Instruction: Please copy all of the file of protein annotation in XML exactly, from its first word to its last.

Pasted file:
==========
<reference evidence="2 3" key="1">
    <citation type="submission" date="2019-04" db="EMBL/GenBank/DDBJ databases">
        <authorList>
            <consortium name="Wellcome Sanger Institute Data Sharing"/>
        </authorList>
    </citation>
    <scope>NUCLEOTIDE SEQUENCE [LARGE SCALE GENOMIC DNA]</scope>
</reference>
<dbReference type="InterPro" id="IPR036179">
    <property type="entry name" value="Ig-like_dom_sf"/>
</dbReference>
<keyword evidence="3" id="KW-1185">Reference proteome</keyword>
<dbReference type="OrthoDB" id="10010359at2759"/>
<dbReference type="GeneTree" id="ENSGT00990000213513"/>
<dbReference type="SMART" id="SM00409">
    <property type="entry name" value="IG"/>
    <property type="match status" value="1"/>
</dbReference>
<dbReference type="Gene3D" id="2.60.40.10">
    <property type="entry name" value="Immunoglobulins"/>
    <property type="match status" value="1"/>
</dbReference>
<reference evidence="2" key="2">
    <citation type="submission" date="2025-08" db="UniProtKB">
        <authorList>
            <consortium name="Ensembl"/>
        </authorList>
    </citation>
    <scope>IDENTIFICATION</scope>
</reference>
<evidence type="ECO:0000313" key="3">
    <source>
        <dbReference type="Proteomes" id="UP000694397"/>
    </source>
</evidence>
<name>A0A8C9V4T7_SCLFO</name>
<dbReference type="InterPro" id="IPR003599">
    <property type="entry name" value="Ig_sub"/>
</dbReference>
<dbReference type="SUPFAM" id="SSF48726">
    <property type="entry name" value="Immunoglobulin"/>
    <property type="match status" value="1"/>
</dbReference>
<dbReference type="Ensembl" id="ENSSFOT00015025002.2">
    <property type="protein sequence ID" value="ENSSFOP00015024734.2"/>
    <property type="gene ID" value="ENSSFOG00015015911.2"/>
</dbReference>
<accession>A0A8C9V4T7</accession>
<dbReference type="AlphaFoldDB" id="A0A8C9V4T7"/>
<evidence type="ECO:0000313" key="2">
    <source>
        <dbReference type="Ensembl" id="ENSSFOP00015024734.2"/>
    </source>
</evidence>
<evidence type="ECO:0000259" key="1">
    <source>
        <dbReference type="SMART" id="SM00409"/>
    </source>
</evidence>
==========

<reference evidence="2 3" key="1">
    <citation type="submission" date="2019-04" db="EMBL/GenBank/DDBJ databases">
        <authorList>
            <consortium name="Wellcome Sanger Institute Data Sharing"/>
        </authorList>
    </citation>
    <scope>NUCLEOTIDE SEQUENCE [LARGE SCALE GENOMIC DNA]</scope>
</reference>
<dbReference type="InterPro" id="IPR036179">
    <property type="entry name" value="Ig-like_dom_sf"/>
</dbReference>
<keyword evidence="3" id="KW-1185">Reference proteome</keyword>
<dbReference type="OrthoDB" id="10010359at2759"/>
<dbReference type="GeneTree" id="ENSGT00990000213513"/>
<dbReference type="SMART" id="SM00409">
    <property type="entry name" value="IG"/>
    <property type="match status" value="1"/>
</dbReference>
<dbReference type="Gene3D" id="2.60.40.10">
    <property type="entry name" value="Immunoglobulins"/>
    <property type="match status" value="1"/>
</dbReference>
<reference evidence="2" key="2">
    <citation type="submission" date="2025-08" db="UniProtKB">
        <authorList>
            <consortium name="Ensembl"/>
        </authorList>
    </citation>
    <scope>IDENTIFICATION</scope>
</reference>
<evidence type="ECO:0000313" key="3">
    <source>
        <dbReference type="Proteomes" id="UP000694397"/>
    </source>
</evidence>
<name>A0A8C9V4T7_SCLFO</name>
<dbReference type="InterPro" id="IPR003599">
    <property type="entry name" value="Ig_sub"/>
</dbReference>
<dbReference type="SUPFAM" id="SSF48726">
    <property type="entry name" value="Immunoglobulin"/>
    <property type="match status" value="1"/>
</dbReference>
<dbReference type="Ensembl" id="ENSSFOT00015025002.2">
    <property type="protein sequence ID" value="ENSSFOP00015024734.2"/>
    <property type="gene ID" value="ENSSFOG00015015911.2"/>
</dbReference>
<accession>A0A8C9V4T7</accession>
<dbReference type="AlphaFoldDB" id="A0A8C9V4T7"/>
<evidence type="ECO:0000313" key="2">
    <source>
        <dbReference type="Ensembl" id="ENSSFOP00015024734.2"/>
    </source>
</evidence>
<evidence type="ECO:0000259" key="1">
    <source>
        <dbReference type="SMART" id="SM00409"/>
    </source>
</evidence>